Academic journal article Studies in Literature and Language

An Empirical Study on Age Variable

Academic journal article Studies in Literature and Language

An Empirical Study on Age Variable

Article excerpt


Age is a very important variable in second language acquisition. For years, the effect of age in SLA (second language acquisition) is a disputable topic in the field of linguistics. However, the dispute focuses more on theoretical basis rather than the research of substantial evidence. Therefore, we have made a quantitative survey on the students' scores (11 times) from junior 1 to senior 2 (5 years) in the middle school by analyses between those (over 30 students) who have learned English for 3 years in the primary school and those (about 400 students) who have not. Finally we come to the conclusion that the idea of "the younger, the better" in FLL (foreign language learning) should be doubted.

Key words: Age variable; CPH; Optimal age


Concerning the problem of starting age in learning a foreign language or when to start a second language course in primary school, there is been no agreement in the past 50 years in the world, and there is no satisfactory conclusion drawn from the three stages of heated discussion in 1980s, 1990s and at the beginning of the 21st century in China, either.

As to this problem, a quantitative survey has been made on the students' scores (11 times) from junior grade 1 to senior grade 2 (5 school years) in a middle school by analyses between those (over 30 students) who had learned English for 3 years in a primary school and those (about 400 students) who had not in China. The paired sample T-test of SPSS has been made to check all the descriptive statistics of the two groups of data to make sure if there are any significant differences between them, by doing so we can arrive at the empirical conclusion that whether or not there are any correlations between age and scores of foreign language learners. There followed by some directly aimed explanations and summaries in details below each table and figure, it aims at drawing some conclusions from the analyses of the scores so as to test the research results on the problem we have gained both at home and abroad.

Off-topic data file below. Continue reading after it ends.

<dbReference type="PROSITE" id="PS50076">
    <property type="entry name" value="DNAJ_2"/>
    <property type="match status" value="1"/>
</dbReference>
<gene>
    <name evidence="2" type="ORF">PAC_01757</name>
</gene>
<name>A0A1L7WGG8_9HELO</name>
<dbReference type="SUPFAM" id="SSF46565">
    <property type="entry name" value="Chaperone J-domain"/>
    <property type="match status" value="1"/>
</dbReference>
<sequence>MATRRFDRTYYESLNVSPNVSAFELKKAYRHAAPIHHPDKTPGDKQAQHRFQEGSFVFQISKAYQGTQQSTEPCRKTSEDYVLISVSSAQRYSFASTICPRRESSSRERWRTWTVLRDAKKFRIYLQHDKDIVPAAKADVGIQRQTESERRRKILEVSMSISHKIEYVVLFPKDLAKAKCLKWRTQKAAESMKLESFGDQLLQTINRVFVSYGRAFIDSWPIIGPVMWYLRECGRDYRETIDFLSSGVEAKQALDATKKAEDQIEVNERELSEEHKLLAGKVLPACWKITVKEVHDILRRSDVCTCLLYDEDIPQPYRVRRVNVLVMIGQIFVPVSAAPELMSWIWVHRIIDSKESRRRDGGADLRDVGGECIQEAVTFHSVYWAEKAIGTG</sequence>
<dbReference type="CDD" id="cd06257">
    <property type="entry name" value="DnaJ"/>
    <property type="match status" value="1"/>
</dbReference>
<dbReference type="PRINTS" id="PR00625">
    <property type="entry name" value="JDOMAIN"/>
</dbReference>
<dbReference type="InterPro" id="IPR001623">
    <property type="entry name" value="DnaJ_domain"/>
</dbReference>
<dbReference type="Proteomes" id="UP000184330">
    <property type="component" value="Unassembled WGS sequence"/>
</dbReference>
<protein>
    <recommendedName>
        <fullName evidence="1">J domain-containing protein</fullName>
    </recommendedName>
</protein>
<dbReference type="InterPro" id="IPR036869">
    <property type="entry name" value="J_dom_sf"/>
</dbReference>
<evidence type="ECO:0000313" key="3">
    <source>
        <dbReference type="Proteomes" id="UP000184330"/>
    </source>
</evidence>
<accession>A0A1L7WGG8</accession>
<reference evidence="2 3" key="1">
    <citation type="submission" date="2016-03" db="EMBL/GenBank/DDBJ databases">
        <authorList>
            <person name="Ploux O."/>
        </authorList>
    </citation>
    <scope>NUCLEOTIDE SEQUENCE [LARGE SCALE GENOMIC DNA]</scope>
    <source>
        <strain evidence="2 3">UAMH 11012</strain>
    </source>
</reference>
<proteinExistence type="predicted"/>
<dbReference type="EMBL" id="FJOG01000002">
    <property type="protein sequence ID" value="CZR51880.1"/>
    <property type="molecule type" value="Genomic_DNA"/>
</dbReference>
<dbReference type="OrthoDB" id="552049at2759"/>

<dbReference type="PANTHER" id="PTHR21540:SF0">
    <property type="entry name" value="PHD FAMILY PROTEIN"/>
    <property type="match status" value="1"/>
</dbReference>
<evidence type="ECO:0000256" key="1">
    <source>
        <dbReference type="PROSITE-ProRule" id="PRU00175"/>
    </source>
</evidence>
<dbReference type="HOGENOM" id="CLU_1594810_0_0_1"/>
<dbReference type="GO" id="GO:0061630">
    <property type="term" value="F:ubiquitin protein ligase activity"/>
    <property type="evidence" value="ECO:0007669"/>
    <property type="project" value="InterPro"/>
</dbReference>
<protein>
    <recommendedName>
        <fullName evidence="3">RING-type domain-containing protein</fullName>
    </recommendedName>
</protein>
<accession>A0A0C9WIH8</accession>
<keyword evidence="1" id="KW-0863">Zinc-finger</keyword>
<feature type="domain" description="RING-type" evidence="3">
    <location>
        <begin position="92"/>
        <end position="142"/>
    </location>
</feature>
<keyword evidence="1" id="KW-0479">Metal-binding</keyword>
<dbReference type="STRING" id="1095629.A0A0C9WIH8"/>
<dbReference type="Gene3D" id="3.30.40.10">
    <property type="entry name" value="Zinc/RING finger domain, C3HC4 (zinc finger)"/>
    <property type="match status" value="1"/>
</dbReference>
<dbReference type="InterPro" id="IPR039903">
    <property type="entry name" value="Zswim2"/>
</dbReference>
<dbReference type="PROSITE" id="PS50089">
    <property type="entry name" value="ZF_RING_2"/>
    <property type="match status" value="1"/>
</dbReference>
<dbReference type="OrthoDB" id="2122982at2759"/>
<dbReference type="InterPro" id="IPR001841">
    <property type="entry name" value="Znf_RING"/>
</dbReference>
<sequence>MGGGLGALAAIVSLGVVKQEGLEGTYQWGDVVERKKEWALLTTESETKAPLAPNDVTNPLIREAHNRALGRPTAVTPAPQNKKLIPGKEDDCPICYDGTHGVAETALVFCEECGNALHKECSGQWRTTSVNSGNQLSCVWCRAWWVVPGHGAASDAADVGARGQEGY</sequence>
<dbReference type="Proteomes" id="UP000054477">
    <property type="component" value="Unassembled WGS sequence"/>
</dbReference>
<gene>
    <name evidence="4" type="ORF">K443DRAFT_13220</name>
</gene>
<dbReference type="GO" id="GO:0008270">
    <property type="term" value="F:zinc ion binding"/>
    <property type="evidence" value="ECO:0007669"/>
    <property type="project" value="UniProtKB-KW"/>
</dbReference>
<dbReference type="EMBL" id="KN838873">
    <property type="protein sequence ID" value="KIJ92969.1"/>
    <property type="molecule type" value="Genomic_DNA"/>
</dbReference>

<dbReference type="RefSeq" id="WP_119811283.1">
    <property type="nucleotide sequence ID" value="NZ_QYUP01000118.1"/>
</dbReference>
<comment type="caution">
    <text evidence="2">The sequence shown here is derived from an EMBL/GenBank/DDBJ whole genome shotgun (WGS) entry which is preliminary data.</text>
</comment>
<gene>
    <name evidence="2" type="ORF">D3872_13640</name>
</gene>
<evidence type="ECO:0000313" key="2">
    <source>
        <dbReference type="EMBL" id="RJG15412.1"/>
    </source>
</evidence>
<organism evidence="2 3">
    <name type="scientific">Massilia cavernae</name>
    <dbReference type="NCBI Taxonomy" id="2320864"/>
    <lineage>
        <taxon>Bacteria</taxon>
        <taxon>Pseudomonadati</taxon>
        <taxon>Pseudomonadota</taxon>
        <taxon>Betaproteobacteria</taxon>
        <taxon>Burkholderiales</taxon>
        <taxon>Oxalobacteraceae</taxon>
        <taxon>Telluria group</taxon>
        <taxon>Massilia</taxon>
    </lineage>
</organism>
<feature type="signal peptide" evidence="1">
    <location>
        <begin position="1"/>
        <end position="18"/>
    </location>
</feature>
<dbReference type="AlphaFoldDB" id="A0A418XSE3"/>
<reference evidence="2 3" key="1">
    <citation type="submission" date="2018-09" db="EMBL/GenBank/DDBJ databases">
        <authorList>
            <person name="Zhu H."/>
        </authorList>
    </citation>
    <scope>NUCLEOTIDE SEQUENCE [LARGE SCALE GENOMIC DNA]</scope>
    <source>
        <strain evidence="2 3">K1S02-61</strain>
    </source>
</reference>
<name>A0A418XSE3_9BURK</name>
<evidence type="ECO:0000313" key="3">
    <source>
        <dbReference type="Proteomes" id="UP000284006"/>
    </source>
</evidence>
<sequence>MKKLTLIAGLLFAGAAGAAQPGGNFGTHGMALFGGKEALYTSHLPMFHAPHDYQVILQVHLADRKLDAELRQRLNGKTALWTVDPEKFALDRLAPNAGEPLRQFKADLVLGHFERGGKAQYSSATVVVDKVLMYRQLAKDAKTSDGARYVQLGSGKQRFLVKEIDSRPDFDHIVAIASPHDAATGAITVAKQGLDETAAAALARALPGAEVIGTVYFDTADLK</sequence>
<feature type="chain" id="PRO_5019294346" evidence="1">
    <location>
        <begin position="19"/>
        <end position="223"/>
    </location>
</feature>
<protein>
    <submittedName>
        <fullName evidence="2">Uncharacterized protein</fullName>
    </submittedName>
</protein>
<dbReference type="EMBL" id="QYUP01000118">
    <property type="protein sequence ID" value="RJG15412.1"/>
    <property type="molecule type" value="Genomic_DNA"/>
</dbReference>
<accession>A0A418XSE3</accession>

The function of age in the process of second language acquisition (SLA) has been a disputable topic for many years. Some works on this topic have already been published while there are only a few papers about it appeared in different academic journals in China. Therefore, in order to develop and improve the construction of the discipline of SLA in China, something must be done to strengthen the research in this field.


Critical period refers to the period (i.e. up to a certain age) during which learners can acquire an L2 easily and achieve native-speaker competence, but that after this period L2 acquisition becomes more difficult and is rarely entirely successful. Researchers differ over when this critical period comes to an end (Ellis, p. 699). Neurophysiologists W. Penfield and L. Robert first put forward this viewpoint in 1959, emphasizing that the starting age of foreign language learners should be from 4 to 10 years old in ordinary schools according to the demands of brain psychology. And in the 1960s Lenneberg developed it and put forward the famous "critical period hypothesis" (CPH) in 1967 that natural language learning only took place between the ages of 2 and 13 or so (before puberty). Although the theory of CPH refers to mother tongue and tested by many other psychologists and linguists yet they expanded it to the learning of foreign languages, therefore, coming to the two kinds of prediction: the first is that a foreign language, especially oral speech, must be learned before the completion of the brain lateralization for language function. The second is that the speed of language learning will be slower and the rate of success reduced much when passing this period.

1.1 Abroad

1) Burstall made a ten-year experiment (1964-1974) in Britain. The results were: the FLES (foreign language in elementary school) is OK there. The students who has not taken part in the experiment but began to learn French at the age of 11 had better results than those who had done it at the age of 8, when graduating from middle schools. …

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